2CH 3 OH

!

C 2 H 4 þ

2H 2 O

3CH 3 OH

!

C 3 H 6 þ

3H 2 O

4CH 3 OH ! C 4 H 8 þ

4H 2 O

ð

ð

ð

3Þ

4Þ

5Þ

An attrition resistant SAPO-34 was employed as the catalyst. According to the specification of the catalyst, the temperature and pressure were fixed at 763 K and pressure 0.22 MPa. In this condition, the methanol conversion has reported to be close to

48

D. Xiang et al. / Chemical Engineering Journal 240 (2014) 45–54

100%. The olefins synthesis was modeled by Rstoic model in Aspen Plus. The composition of product gas was calculated according to the Ref. [25] . RadFrac model was used to simulate rectifying col- umns. The process compressors were modeled by assuming com- mon isentropic and mechanical efficiency. The NRTL, ELECNRTL, and RKS-BM were adopted as the thermodynamic methods of water scrubber, alkaline tower, and separation tower, respectively. Details of the simulation referred to the author’s previous work

[18,26].

2.2. Carbon capture and storage process

The CCS includes carbon capture, compression, transportation, and storage. The process flow diagram is shown in Fig. 3 . The crude syngas from the gasifer consists of impurities that are mainly ash and acid gases. It is necessary to remove these impurities before methanol synthesis. We employed Rectisol method in this paper. The syngas from the WGS is fed into the water scrubber to remove ammonia and fly ash. After flash dehydration, it is fed into the bot- tom of the acid gas absorber and absorbed by top-down low tem- perature methanol, which is obtained from the regeneration tower and cooled through multistage cooling to 223 K. The upper part of the absorber mainly removes CO 2 while the lower part removes sulfur containing compounds. Without CO 2 capture process, CO 2 is separated and exhausted to environment by using N 2 as the stripping gas. In this case, the exhausted gas is a mixture of N 2 and CO 2 . For CO 2 capture process, a desorber and a companying flash are introduced to purify CO 2 to the high concentration of about 98%. The capture rate of CO 2 could be increased by changing the temperature and pressure of the flash. The H 2 S separated from methanol regenerator is placed into CLAUS conversion process for sulfur recovery. For modeling, RadFrac model was used to simulate the acid gas absorber, the desorber, the H 2 S concentration tower, and the regenerator. Flash model and Compr model were adopted for sim- ulating flashes and compressors, respectively. PSRK was selected as the thermodynamic method. The described CCS referred to the CCS demonstration of coal-to-liquild process installed by Shenhua group in Ordos, China [27] . Different from this CCS, we use pipeline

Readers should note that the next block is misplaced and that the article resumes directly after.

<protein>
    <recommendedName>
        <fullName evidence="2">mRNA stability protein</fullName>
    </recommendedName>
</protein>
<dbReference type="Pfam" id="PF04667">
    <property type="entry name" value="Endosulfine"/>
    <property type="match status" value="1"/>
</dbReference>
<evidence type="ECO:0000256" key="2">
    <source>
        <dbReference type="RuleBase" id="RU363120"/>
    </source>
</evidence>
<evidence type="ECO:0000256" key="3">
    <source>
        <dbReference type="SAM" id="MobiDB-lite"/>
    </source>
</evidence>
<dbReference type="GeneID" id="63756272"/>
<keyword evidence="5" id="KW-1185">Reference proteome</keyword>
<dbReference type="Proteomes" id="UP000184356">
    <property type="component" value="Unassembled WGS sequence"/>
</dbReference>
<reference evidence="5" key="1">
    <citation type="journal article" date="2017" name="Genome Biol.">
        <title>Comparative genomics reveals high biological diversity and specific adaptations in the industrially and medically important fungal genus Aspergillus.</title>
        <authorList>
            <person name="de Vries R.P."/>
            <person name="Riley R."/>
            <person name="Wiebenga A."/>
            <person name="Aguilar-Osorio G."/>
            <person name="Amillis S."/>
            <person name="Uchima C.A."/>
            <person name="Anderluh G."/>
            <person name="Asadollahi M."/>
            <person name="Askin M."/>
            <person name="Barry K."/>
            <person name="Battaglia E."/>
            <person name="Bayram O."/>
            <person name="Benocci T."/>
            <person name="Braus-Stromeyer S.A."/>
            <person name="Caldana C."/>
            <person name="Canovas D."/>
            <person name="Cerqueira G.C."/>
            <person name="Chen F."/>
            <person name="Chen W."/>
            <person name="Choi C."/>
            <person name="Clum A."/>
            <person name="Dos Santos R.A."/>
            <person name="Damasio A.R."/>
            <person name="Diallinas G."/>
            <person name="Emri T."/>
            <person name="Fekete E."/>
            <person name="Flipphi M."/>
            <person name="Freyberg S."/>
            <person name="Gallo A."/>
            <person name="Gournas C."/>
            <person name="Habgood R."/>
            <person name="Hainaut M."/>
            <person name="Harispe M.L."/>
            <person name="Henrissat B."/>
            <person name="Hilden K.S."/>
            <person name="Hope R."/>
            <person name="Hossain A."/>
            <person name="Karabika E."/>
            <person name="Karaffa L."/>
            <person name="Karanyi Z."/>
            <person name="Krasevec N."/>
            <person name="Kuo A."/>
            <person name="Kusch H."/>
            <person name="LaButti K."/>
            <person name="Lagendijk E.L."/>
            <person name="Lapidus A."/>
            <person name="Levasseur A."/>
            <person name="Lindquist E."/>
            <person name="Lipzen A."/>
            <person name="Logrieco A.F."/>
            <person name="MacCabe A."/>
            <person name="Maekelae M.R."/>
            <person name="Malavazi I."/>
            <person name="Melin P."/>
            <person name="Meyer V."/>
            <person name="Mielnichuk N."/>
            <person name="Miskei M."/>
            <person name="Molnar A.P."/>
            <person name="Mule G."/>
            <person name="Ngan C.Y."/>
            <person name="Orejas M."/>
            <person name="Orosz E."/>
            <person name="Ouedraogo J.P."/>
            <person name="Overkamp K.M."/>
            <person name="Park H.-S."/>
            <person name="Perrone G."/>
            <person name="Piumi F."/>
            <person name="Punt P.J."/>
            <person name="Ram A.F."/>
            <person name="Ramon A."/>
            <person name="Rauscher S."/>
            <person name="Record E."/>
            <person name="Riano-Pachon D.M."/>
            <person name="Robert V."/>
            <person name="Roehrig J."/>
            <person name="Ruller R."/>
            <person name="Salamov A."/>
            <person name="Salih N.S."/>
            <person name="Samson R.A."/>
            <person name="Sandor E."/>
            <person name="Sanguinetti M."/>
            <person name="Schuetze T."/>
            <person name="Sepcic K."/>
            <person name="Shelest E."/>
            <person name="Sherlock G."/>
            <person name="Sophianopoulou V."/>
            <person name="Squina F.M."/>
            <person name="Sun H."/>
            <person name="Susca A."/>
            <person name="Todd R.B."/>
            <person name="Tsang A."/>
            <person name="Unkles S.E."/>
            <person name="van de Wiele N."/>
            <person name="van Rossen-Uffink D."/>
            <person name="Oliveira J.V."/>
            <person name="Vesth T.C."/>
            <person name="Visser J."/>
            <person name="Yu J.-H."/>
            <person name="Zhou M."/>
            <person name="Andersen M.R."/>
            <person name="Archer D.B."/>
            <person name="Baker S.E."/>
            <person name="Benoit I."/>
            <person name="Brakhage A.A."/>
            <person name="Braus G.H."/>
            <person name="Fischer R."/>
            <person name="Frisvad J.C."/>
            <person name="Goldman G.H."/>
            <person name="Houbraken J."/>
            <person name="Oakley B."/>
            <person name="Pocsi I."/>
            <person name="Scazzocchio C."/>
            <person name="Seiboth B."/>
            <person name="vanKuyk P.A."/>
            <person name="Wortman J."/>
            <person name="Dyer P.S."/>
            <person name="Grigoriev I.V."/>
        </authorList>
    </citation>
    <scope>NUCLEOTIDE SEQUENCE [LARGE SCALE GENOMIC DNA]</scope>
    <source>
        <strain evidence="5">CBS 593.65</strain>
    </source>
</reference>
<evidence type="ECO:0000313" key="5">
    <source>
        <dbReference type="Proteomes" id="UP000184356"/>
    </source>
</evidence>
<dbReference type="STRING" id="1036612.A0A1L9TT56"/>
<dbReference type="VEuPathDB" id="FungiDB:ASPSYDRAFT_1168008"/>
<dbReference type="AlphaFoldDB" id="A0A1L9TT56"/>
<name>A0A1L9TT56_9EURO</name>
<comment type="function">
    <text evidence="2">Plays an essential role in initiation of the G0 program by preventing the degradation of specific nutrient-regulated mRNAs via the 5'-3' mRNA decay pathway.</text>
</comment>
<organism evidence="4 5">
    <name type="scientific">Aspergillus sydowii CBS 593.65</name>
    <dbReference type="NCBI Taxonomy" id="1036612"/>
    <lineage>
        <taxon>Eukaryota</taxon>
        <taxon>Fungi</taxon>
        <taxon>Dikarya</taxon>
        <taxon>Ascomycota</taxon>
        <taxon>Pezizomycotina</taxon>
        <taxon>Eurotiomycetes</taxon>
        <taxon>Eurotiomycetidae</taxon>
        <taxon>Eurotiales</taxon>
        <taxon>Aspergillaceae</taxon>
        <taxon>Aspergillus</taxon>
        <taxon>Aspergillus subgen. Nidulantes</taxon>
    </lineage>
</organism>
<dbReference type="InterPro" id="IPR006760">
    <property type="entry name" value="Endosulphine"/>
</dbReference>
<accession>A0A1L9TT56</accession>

to transport CO 2 in our model. Purified CO 2 is firstly compressed to 15 MPa and then transported to and injected into underground reservoirs. 20 km for transportation distance and the saline aquifer at 2 km deep as the geological position of the reservoirs was conducted.

3. Analysis methodology

In this section, we mainly analyze the CTO process with CCS from technical and economic points of view. A few indexes are se- lected involving energy efficiency, capital investment, product cost, and cumulative cash flow. The energy efficiency is defined as the product energy gener- ated by all input energy, as shown in Eq. (6). The energy of coal, methanol, and olefins is calculated based on their lower heating values. The all input energy involves both the energy of feedstock and utilities.